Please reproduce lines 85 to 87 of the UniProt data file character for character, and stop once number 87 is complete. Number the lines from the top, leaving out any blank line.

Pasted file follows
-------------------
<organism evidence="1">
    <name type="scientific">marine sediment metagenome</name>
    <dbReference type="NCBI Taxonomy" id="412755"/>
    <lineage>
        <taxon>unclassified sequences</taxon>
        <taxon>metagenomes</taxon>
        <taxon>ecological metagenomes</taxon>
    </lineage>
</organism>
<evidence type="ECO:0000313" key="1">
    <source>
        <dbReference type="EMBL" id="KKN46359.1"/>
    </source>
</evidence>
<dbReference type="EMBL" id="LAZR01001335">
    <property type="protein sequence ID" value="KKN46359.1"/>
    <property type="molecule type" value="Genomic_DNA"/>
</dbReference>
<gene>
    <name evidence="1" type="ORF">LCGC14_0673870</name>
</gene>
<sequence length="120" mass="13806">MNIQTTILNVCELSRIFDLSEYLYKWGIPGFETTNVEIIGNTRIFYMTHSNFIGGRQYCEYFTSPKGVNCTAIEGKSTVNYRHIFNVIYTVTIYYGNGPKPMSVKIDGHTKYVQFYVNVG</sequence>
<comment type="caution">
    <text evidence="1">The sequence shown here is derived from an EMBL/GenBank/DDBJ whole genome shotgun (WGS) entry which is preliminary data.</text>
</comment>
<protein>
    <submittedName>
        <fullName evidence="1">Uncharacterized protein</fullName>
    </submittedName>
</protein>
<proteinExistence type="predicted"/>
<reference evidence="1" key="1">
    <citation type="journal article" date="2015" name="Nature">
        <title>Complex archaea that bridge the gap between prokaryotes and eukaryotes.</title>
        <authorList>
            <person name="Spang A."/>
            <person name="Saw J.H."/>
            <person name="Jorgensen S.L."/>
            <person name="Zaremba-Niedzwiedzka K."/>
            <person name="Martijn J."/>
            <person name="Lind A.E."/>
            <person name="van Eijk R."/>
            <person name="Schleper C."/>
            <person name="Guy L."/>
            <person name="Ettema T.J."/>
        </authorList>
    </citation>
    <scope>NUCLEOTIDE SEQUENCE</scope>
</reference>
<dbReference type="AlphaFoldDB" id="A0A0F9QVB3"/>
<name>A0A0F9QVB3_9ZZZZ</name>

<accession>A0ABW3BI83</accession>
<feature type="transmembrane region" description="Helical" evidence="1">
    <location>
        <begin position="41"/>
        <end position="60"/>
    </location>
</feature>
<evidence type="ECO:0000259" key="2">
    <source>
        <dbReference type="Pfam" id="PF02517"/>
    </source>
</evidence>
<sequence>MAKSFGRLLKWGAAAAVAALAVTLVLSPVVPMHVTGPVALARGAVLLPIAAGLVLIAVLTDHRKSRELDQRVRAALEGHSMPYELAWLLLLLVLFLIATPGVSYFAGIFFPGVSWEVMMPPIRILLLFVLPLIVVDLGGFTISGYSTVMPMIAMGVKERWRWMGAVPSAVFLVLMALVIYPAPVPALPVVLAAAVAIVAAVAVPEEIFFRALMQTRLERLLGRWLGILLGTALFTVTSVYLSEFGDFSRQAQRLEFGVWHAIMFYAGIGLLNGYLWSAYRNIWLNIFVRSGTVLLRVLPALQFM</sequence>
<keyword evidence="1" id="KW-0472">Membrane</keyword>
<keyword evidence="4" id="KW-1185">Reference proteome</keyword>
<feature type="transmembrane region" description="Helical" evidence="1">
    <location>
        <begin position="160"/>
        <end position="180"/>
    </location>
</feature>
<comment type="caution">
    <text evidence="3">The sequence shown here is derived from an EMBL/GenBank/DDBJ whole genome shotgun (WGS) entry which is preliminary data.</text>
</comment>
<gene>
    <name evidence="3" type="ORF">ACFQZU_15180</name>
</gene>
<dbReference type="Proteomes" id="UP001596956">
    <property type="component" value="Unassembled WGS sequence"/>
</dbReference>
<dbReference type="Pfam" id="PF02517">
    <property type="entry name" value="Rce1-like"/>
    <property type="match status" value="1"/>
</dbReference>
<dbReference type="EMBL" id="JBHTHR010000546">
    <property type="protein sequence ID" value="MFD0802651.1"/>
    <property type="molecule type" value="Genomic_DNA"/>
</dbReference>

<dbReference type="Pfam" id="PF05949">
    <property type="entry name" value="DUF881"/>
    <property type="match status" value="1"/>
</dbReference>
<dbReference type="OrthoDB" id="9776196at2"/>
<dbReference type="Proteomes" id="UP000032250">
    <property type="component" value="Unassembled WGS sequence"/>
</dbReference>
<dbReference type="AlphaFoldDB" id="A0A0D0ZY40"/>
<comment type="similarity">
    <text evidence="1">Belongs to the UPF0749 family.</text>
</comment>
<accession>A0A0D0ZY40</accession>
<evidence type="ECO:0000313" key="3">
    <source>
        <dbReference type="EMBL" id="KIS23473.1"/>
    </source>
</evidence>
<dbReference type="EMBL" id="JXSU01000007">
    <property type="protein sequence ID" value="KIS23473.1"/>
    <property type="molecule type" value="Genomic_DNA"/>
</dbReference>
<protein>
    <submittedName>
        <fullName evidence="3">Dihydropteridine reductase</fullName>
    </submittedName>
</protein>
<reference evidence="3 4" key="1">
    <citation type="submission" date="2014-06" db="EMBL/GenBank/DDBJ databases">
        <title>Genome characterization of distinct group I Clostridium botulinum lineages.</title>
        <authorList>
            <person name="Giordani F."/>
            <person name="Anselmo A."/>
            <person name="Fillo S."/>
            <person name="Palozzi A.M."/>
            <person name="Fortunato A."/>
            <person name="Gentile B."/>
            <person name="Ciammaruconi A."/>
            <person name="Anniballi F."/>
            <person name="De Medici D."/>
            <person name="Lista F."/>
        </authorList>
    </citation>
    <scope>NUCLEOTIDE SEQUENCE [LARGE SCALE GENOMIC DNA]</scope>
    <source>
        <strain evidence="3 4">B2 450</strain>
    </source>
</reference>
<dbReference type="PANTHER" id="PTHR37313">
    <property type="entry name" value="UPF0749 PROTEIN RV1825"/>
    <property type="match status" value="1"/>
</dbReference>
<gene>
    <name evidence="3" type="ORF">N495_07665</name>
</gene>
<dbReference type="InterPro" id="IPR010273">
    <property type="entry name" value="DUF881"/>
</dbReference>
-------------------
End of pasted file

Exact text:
</dbReference>
<dbReference type="EMBL" id="JBHTHR010000546">
    <property type="protein sequence ID" value="MFD0802651.1"/>